Blue Zones: What, Where and Why You Should Care
The term “Blue Zones” was coined by Dan Buettner and it first appeared in National Geographic magazine in 2005. Dan then trademarked the term “Blue Zones” and has a successful business based on educating people on the advantages of following the Blue Zones lifestyle.
After studying the longest lived populations in the world, Dan found that there were five areas where the locals had exceptionally long life expectancies and a high proportion of people who were over 100 years old. These were the island of Okinawa, Japan, the Italian island of Sardinia; the Nicola peninsula in Costa Rica and Ikaria in Greece. There is also a small group of 7th day adventists in Loma Linda, California who way outlive the rest of the United States population.
Recently one of the best-known 7th Day Adventists, cardiothoracic surgeon Ellsworth Wareham died at the advanced age of 104. He had been born and raised in Alberta, and changed to a completely vegan diet in his late fifties. He was still in possession of all his mental faculties when he died.
Dan Buettner’s research on these “Blue Zone” areas revealed that sharing similar values, healthy habits and life goals with others makes people more likely to have low stress levels, be happier and to live longer. It is known that loneliness can decrease life expectancy by up to 8 years. Not surprisingly, people who feel that they have a good network of happy friends, report better quality of life.
Older people without close friends are more likely to develop chronic diseases such as heart disease, diabetes, and depression. They are also at higher risk of suffering a stroke. While science and studies have quantified these findings, intuitively it all makes sense doesn’t it?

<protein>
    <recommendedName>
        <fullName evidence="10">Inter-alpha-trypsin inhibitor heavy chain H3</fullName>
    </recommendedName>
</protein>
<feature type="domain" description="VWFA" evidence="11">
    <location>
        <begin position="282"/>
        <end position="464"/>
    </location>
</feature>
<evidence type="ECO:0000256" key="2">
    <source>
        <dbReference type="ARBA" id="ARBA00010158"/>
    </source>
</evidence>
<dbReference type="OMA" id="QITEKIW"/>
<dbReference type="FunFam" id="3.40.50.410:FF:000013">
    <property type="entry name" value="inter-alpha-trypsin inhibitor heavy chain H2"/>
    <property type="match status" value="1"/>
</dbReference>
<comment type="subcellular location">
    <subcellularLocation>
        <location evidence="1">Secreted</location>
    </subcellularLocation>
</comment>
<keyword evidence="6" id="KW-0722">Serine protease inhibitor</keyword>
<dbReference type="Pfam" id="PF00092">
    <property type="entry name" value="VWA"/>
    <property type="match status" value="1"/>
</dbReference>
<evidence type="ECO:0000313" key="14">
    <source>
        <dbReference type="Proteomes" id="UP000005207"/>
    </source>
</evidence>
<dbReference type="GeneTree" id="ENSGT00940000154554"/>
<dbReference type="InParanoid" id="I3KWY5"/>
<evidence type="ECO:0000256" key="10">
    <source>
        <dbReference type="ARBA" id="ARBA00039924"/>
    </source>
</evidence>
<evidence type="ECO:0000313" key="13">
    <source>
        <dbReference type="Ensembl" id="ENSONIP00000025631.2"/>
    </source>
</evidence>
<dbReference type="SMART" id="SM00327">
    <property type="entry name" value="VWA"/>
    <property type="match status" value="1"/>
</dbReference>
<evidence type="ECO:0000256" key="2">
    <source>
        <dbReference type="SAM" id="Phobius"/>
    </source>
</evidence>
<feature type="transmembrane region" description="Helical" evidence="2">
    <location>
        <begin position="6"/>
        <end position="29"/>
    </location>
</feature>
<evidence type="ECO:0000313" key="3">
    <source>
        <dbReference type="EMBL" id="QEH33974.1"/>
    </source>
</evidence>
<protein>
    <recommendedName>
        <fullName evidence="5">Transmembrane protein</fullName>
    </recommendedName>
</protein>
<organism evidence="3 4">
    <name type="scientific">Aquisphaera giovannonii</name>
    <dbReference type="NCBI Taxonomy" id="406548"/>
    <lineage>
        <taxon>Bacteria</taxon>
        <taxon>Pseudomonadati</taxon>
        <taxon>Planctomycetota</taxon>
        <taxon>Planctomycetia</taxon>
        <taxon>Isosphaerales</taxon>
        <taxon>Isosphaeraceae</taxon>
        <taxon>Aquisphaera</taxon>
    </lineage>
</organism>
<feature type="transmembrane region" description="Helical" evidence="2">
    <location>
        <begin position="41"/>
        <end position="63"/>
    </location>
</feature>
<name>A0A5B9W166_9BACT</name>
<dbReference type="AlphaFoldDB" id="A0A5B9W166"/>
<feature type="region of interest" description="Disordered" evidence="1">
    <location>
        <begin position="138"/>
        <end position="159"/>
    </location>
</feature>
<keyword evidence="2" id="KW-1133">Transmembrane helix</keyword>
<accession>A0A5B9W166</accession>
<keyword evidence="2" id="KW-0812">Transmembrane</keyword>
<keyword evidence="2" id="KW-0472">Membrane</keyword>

Out of the five Blue Zone populations, the Okinawans are probably the best known for their longevity. Japan has highest life expectance of any country, with the life expectancy for women being around age 90 which is four years longer than that of women in the USA. Their men live to about 81 which compares favourably again to the life expectancy of 76 in the USA.
On the island of Okinawa the people there do even better than in the rest of Japan. There are more than 400 centenarians (people over 100) in Okinawa. There are undoubtedly many contributing factors, but the way the people eat is thought to be the main reason for this. The islanders eat a nutritionally dense diet which is low in calories. They enjoy smaller meals comprised mostly of green and yellow veggies with only very small amounts of pork and fish in broth, used more as a flavouring than the main event.
Interestingly they also eat less rice than on mainland japan, and instead the mainstay of their diet is sweet potato, which provides a lot of energy while keeping calorie counts low. Another low calorie staple in their diets is seaweed especially kombu, which is rich in protein, amino acids and minerals such as iodine. Indeed, seaweed and tofu in one form or another are eaten on a daily basis.
The spice turmeric is prevalent in the Okinawan diet. It has been historically known to confer great health benefits such as anti-aging properties, defence agains cancer and dementia.
Other health benefits of this diet include little weight gain as they age, maintaining low BMI throughout life, and low risk from the so-called age related diseases.